The wall being constructed on the border between the US and Mexico is also becoming a barrier to the migratory range of the jaguar, reducing further its ever-precious habitat at a time when Central American countries are seeking to preserve jaguar corridors. Jaguars in the southwestern US are rare today. Nonetheless, their habitat still extends as far north as New Mexico and Arizona.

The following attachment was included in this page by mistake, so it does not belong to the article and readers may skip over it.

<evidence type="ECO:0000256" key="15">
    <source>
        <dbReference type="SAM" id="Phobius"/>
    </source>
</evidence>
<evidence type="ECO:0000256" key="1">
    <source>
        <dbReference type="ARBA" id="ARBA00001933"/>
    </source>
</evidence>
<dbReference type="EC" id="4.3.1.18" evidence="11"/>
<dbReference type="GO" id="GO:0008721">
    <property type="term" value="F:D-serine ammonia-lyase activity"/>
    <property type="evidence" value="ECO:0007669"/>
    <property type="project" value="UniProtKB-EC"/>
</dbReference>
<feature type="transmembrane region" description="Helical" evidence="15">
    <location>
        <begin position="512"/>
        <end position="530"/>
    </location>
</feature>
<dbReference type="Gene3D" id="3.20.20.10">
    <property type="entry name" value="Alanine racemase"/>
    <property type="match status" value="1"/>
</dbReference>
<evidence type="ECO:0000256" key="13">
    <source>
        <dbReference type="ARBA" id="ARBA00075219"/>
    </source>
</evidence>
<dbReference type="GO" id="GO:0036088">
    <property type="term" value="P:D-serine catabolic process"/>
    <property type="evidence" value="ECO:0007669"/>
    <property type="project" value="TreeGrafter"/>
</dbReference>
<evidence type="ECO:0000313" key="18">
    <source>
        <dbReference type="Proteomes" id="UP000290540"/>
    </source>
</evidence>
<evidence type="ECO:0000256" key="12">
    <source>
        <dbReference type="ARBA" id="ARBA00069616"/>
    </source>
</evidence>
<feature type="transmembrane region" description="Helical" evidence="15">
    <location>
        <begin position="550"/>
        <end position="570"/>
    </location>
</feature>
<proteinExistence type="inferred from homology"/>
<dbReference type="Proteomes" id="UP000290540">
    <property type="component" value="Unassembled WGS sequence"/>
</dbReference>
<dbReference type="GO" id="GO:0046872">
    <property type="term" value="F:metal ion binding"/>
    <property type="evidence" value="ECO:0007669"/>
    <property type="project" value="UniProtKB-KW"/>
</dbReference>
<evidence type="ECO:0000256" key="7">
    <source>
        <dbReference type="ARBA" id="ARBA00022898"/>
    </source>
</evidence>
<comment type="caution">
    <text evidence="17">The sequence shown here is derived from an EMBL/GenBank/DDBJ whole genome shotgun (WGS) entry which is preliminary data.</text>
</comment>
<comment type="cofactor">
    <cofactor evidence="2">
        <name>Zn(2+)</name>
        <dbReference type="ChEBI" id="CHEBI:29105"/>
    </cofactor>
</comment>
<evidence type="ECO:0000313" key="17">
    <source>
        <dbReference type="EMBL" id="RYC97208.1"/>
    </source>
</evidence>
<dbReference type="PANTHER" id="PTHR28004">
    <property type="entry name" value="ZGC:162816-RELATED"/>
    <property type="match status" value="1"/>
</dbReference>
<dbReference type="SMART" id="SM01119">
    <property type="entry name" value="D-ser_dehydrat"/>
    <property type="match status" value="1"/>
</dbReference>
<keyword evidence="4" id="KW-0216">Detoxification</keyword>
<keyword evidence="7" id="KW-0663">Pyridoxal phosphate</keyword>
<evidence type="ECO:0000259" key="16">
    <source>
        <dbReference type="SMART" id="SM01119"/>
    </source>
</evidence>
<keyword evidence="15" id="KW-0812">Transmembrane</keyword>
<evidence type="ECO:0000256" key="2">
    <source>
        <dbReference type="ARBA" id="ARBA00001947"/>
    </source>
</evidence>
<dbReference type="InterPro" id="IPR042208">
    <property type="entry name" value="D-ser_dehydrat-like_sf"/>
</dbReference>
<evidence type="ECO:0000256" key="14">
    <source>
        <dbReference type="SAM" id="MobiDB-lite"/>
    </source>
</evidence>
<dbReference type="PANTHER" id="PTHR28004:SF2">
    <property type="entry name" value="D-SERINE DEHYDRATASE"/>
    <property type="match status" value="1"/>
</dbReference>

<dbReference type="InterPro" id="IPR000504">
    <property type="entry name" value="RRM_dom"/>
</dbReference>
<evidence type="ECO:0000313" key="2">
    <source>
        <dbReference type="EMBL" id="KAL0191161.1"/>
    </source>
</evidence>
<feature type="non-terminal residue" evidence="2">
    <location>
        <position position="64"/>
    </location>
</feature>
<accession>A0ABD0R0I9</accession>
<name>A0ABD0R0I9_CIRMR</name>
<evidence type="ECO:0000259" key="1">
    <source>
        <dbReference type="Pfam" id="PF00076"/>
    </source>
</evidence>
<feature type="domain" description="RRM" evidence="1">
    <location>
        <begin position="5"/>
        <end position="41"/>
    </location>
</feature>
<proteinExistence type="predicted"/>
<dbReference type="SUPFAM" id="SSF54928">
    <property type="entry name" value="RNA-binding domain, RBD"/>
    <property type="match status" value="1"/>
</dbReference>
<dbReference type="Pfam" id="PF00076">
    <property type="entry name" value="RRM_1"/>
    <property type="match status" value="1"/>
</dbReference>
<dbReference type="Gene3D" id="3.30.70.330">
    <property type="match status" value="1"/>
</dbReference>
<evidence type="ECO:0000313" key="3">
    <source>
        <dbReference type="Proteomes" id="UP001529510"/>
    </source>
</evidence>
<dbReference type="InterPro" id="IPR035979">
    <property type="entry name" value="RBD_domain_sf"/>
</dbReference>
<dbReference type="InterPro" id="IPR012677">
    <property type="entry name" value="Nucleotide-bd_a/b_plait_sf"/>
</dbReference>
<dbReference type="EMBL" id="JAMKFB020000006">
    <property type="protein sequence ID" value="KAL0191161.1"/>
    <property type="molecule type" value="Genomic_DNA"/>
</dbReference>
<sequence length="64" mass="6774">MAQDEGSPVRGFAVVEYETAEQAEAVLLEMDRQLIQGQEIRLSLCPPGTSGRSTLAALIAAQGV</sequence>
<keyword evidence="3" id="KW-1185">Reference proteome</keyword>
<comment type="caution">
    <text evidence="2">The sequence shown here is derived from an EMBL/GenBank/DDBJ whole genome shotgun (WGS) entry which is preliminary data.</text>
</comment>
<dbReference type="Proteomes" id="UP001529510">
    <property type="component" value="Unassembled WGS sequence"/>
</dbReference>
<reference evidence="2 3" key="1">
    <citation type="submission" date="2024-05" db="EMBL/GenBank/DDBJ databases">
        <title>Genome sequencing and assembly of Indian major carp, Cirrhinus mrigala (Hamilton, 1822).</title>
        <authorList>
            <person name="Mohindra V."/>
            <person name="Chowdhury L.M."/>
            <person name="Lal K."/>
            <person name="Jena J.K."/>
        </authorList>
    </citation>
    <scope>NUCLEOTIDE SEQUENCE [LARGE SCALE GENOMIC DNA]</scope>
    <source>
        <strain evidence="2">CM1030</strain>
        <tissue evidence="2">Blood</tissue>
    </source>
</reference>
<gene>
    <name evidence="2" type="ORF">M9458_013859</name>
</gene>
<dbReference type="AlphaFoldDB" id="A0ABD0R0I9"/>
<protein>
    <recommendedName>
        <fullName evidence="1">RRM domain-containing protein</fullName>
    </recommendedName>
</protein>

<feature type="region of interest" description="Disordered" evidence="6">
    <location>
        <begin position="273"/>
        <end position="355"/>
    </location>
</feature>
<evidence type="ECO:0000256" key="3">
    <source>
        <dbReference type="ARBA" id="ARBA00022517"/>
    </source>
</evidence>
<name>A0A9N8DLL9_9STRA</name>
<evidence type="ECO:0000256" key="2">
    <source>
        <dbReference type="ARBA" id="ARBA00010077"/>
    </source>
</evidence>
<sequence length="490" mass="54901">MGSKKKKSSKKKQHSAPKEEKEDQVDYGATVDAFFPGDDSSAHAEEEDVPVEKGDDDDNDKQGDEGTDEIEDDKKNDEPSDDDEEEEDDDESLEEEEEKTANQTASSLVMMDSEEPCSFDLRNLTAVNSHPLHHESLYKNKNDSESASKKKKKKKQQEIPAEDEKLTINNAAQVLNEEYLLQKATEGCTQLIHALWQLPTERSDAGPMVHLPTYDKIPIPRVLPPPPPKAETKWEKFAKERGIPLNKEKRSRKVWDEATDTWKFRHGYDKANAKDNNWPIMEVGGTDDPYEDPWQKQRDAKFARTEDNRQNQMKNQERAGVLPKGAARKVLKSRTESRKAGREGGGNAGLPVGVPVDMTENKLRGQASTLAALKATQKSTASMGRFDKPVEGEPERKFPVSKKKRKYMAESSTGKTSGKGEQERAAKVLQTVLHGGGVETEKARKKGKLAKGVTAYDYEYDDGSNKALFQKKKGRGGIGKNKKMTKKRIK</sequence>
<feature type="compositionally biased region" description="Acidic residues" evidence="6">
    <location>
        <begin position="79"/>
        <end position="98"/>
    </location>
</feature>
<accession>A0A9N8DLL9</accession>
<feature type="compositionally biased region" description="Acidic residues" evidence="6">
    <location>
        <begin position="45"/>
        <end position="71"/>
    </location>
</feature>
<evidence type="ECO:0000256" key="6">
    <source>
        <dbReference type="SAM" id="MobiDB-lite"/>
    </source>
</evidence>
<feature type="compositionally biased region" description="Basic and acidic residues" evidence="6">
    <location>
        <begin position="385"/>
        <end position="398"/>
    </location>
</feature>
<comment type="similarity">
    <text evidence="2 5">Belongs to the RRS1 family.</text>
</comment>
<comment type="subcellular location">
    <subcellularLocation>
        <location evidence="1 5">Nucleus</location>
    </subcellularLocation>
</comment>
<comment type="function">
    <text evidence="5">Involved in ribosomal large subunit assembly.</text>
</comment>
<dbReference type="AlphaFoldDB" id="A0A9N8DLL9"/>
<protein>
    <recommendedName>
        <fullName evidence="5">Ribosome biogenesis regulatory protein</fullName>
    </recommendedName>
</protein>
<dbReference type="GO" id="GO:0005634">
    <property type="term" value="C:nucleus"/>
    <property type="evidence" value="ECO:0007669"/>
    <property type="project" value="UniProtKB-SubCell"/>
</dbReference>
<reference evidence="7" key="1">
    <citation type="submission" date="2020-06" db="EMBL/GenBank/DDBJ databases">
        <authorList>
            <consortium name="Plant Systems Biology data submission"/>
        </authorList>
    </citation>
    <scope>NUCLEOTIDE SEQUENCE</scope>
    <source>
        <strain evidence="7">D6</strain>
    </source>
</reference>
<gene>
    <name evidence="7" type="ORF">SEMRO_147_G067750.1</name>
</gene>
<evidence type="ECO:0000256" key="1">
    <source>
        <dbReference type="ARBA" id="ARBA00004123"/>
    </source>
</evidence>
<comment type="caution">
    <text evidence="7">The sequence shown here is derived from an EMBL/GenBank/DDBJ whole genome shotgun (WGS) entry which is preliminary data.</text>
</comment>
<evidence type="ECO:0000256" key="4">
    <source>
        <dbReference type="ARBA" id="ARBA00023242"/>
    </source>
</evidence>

In Olmec, Aztec, and Mayan jaguar myths, the jaguar was a creature of authority and strength, as well as mobility between different physical and spiritual worlds due to its rare feline capacity for inhabiting not only the trees and the earth, but also water. It is a symbol at the core of indigenous identity in the Americas so profound that its non-existence would entail the evolution of a completely different culture over the last three millennia. In the name of racial identity and spurious economic arguments, the jaguar in North America will also end with the wall, its non-existence the symbol of reactionary weakness and cultural immobility.